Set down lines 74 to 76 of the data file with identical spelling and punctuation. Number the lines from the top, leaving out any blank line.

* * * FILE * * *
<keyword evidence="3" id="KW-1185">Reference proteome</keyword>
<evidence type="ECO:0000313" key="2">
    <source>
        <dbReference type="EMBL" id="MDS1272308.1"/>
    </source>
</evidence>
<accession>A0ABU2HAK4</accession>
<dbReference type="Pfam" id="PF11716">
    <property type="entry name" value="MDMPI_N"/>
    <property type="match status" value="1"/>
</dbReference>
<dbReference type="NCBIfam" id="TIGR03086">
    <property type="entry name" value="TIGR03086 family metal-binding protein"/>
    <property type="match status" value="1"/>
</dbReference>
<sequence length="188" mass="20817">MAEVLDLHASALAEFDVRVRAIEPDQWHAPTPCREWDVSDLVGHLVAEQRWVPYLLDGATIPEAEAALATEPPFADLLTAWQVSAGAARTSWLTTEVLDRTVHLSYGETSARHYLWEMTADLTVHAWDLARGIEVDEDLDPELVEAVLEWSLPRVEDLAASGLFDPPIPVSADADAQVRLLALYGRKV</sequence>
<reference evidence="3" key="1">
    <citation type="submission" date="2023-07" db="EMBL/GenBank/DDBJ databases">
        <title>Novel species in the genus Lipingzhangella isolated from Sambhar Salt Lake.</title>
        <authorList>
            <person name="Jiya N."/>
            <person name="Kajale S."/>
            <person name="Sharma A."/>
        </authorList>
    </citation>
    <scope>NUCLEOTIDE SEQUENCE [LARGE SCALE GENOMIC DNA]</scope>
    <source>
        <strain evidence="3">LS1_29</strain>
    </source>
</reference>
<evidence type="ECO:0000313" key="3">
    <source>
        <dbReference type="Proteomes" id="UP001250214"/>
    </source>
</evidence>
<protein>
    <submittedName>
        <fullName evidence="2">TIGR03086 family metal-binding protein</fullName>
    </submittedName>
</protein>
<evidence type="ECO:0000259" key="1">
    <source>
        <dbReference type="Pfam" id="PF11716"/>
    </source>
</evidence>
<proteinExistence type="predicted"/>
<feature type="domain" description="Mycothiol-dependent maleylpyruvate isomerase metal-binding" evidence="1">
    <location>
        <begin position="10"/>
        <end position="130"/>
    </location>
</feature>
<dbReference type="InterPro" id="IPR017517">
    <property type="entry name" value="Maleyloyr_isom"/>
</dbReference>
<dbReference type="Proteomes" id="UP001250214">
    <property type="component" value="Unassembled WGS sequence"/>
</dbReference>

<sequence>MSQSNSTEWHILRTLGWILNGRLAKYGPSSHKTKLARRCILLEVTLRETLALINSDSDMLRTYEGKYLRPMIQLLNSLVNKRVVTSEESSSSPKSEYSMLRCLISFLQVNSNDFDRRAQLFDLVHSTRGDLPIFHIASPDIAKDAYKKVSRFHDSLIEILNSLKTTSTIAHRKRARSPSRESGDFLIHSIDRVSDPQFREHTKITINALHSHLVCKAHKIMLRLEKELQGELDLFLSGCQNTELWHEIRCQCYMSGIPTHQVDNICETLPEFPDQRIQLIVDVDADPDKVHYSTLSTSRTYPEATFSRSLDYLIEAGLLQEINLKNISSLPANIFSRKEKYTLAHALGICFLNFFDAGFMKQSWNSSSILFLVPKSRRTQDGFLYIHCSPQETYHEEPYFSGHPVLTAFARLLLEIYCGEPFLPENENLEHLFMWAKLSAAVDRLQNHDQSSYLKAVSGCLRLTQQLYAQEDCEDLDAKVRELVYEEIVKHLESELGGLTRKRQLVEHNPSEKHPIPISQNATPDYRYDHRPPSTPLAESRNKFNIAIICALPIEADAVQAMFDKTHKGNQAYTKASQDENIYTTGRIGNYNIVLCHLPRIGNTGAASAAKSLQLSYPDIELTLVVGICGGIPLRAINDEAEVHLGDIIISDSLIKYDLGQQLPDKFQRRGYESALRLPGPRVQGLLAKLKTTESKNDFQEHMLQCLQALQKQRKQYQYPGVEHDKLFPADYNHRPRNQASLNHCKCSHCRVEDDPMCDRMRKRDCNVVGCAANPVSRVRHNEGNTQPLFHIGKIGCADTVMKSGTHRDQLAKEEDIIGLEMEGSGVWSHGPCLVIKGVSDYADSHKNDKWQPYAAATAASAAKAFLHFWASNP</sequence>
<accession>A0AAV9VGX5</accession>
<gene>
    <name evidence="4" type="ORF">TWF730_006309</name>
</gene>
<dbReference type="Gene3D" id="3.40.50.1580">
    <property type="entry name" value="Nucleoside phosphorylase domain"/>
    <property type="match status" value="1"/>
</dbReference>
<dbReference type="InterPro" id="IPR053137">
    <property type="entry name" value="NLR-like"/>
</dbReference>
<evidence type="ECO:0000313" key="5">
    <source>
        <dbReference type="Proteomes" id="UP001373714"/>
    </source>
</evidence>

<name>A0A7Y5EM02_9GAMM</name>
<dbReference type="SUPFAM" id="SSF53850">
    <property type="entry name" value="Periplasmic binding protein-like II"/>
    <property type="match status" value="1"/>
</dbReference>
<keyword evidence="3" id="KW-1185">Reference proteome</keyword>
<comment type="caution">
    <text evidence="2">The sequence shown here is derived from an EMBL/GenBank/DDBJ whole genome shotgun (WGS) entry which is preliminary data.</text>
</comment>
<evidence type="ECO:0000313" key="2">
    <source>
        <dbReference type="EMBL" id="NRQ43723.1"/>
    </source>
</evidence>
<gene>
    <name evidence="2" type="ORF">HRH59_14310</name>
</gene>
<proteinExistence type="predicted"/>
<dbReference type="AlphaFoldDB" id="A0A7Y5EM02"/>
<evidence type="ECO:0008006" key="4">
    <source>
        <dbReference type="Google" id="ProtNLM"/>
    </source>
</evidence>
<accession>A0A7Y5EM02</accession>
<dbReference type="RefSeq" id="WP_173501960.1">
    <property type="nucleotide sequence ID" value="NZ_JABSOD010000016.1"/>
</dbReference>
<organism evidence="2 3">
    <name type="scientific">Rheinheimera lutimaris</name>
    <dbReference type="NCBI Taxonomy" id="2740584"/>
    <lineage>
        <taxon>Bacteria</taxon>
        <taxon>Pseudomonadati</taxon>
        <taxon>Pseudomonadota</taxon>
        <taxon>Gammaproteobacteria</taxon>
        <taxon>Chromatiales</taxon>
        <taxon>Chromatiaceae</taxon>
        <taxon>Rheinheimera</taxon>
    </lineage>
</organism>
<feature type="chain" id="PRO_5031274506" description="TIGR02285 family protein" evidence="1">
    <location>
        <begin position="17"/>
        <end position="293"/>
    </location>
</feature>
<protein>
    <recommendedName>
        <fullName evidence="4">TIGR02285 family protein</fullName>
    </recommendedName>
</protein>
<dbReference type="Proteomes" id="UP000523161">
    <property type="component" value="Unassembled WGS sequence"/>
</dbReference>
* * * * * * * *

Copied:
    </source>
</evidence>

<name>A0A7Y5EM02_9GAMM</name>